The US energy sector gained a major boost from the most recent OPEC decision to modestly increase its oil output, but American drillers are facing a challenge of insufficient transportation infrastructure.
Kristian Rouz — International oil prices, along with US energy stocks, posted gains in the aftermath of the most recent OPEC decision to increase oil production by less than previously expected. This comes as market participants were pricing in an increase in the global oil supply ahead of the OPEC meeting amidst calls from energy consumers to contain rising fuel costs.
Saudi Arabia’s successful bid to persuade its rival Iran to ease curbs on oil extraction has produced a surge in the West Texas Intermediate (WTI) oil price to its highest since November 2016 to above $69/bbl.
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However, OPEC and its allies, including Russia, are now engaging in another round of talks to coordinate a modest increase in production. Some OPEC member-states are voicing concerns that the loosening of production caps could dampen oil prices to below their breakeven costs.
“I hope that today in the meeting with our friends in non-OPEC we as well will reach the same conclusion,” UAE Energy Minister Suhail Al Mazrouei said. “I am confident that it is not going to be a difficult meeting.”
OPEC has agreed to increase its total output by 700,000 barrels per day (bpd). However, the market’s reaction to the decision has reflected the oil cartel’s declining influence on global energy prices due to rising US output and crude exports.
“When you think about this in terms of the total production, it’s just not that big an increase, so it should be able to support it without a problem,” Joe Kinahan of TD Ameritrade said.
OPEC has not disclosed the full terms of the deal reached Friday, as officials didn’t specify which countries would increase production and by how many bpd. The deal is seen as favorable for Iran, which is now facing the threat of a renewed US embargo on its oil exports.
Additionally, Iranian officials said they didn’t expect their energy customers would get waivers from the US sanctions, meaning the global energy market may be disrupted.
Market participants aren’t certain of how the new agreement will resolve the complex set of problems OPEC is facing. The ongoing economic turmoil in Venezuela, accompanied by a steady decline in its oil production, is weighing on OPEC’s ability to coordinate its overall production.
Moreover, US restrictions on trade in oil extraction technology and equipment is casting a shadow on the production capacity of other countries in the medium to long term.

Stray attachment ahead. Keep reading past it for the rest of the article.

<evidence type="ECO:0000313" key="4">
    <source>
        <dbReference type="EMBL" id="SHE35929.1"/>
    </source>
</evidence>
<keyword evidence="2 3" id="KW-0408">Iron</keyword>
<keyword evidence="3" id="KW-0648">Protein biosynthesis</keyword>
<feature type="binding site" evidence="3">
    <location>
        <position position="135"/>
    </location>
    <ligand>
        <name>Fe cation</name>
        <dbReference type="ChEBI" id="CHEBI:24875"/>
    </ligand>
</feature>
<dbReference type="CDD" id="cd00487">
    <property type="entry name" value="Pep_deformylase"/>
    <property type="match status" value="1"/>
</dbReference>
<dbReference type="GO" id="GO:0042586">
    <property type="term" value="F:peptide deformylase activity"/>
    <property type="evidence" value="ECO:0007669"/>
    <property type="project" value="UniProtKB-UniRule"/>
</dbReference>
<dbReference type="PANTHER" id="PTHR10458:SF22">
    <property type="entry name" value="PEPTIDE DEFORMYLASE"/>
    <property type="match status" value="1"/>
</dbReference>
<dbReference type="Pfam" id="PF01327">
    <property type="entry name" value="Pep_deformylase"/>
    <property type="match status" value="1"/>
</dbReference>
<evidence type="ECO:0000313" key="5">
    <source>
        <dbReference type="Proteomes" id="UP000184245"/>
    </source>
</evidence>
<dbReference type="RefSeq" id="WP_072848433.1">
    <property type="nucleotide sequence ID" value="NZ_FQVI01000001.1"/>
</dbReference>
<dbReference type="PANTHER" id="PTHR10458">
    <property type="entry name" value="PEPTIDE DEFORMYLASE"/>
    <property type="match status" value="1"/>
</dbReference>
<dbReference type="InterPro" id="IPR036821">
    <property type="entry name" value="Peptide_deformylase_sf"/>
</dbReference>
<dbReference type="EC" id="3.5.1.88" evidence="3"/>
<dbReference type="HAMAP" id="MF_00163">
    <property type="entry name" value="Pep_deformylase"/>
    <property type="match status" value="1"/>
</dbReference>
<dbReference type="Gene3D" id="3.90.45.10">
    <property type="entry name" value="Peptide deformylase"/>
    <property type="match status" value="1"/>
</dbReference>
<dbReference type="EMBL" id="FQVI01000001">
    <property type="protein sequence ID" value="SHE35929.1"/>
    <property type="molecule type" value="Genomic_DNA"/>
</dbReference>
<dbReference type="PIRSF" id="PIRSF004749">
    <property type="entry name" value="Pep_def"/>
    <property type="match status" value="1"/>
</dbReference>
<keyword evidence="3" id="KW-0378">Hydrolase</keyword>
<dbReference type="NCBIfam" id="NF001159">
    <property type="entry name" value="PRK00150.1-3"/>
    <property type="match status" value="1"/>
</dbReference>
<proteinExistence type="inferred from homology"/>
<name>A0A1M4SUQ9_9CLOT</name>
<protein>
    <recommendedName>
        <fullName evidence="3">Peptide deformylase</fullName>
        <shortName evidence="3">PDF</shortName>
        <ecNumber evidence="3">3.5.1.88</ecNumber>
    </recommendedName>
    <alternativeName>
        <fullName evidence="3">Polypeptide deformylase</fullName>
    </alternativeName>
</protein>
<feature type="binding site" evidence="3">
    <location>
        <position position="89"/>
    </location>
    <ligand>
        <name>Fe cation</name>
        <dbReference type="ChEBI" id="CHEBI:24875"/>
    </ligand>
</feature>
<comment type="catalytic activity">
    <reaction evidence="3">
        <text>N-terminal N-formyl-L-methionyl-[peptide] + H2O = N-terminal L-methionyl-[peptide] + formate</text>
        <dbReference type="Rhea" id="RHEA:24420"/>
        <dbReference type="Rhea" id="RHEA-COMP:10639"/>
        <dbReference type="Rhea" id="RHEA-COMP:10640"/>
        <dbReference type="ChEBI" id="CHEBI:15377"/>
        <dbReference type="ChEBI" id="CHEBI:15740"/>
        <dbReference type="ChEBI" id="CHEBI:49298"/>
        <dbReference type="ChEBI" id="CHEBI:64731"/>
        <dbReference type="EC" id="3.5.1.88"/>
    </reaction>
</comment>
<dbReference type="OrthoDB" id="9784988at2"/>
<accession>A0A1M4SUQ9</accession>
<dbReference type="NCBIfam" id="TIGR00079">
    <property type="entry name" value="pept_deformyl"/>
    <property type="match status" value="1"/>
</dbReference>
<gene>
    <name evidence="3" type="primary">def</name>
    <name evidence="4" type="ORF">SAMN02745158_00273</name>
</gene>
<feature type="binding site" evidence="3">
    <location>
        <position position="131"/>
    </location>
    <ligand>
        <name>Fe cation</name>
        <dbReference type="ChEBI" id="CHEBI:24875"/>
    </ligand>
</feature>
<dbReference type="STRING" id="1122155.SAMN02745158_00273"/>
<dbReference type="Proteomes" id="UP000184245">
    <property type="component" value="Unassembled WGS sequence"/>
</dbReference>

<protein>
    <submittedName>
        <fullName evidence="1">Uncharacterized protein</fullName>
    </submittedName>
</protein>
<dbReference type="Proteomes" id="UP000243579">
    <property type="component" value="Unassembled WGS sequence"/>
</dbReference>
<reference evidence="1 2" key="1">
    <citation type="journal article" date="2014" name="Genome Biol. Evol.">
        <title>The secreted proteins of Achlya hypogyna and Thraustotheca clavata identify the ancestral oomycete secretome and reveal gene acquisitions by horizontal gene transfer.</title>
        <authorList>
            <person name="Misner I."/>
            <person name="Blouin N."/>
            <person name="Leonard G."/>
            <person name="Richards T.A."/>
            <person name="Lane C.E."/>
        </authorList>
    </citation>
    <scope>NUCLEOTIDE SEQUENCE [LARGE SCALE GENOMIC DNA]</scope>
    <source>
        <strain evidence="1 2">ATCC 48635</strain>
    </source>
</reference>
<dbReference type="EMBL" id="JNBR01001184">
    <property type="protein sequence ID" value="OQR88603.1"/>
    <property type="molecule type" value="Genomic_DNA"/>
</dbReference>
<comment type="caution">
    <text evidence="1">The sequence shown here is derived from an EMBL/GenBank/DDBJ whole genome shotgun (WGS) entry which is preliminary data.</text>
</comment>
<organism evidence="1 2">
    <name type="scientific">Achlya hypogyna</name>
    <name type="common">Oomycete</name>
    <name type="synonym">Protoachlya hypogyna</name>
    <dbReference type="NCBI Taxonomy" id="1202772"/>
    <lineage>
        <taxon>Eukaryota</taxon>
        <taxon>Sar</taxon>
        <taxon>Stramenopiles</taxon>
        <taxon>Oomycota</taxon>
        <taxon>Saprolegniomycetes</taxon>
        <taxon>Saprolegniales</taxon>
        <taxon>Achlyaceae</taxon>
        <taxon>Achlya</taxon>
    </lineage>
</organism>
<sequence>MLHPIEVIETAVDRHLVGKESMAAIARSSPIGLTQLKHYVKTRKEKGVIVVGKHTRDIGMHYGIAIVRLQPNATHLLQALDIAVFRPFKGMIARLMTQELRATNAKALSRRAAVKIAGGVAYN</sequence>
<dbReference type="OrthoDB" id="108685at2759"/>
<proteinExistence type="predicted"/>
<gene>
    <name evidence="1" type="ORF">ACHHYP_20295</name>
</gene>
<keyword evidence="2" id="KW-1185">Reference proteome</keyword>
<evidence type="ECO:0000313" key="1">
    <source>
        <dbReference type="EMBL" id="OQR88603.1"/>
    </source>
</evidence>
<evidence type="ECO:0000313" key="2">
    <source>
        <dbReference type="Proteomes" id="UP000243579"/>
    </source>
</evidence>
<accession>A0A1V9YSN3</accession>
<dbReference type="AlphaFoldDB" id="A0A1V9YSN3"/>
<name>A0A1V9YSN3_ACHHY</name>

“It will be enough for now but not enough for the fourth quarter to address a decline in Iranian and Venezuelan exports,” Gary Ross of S&P Global said. “There isn’t a lot of spare capacity in the world. If we lose a million bpd of output from Venezuela and Iran in the fourth quarter, where will all these barrels come from? We are in for higher prices for longer.”
The expectations of higher prices are encouraging news for US shale drillers, who are envisioning a greater number of oil rigs to be commissioned in the second half of the year. However, US producers are facing a different challenge to their output capacity — a lack of oil pipelines.
The existing pipeline infrastructure in the Permian Basin in Texas is working at almost full capacity, and projected gains in output could bring railways back into the spotlight. This despite the advocated for Keystone XL pipe in North Dakota has stressed oil transportation by rail is risky and could jeopardize both the environment and public safety.
“We will reach capacity in the next 3 to 4 months,” Scott Sheffield of Pioneer Natural Resources Co. said. “Some companies will have to shut in production, some companies will move rigs away, and some companies will be able to continue growing because they have firm transportation.”
Saudi Energy Minister Khalid al-Falih warned that the global economy could be facing an oil supply deficit of some 1.8 million bpd in the second half of this year. He also stressed OPEC must address this challenge in order to avoid an increase in crude prices to its 2007-2008 levels of $150/bbl.
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His comments, however, stirred debate over OPEC’s compliance with the existing production caps. The bloc is currently some 40-50 percent in compliance due to output disruptions in Libya, Angola and Venezuela due to warfare, economic mismanagement and the use of outdated technology.
OPEC ministers said they could bring compliance closer to 100 percent by relaxing output cuts. However, the low levels of compliance suggest the bloc might be supplying more oil to the market than it’s supposed to. But precise numbers are hard to calculate, as some of OPEC’s oil production is taking place in war-torn regions.
Following Saturday’s meeting between OPEC and its allies, the bloc will gather again in September, and on December 3, to discuss further steps to stabilize the global energy market.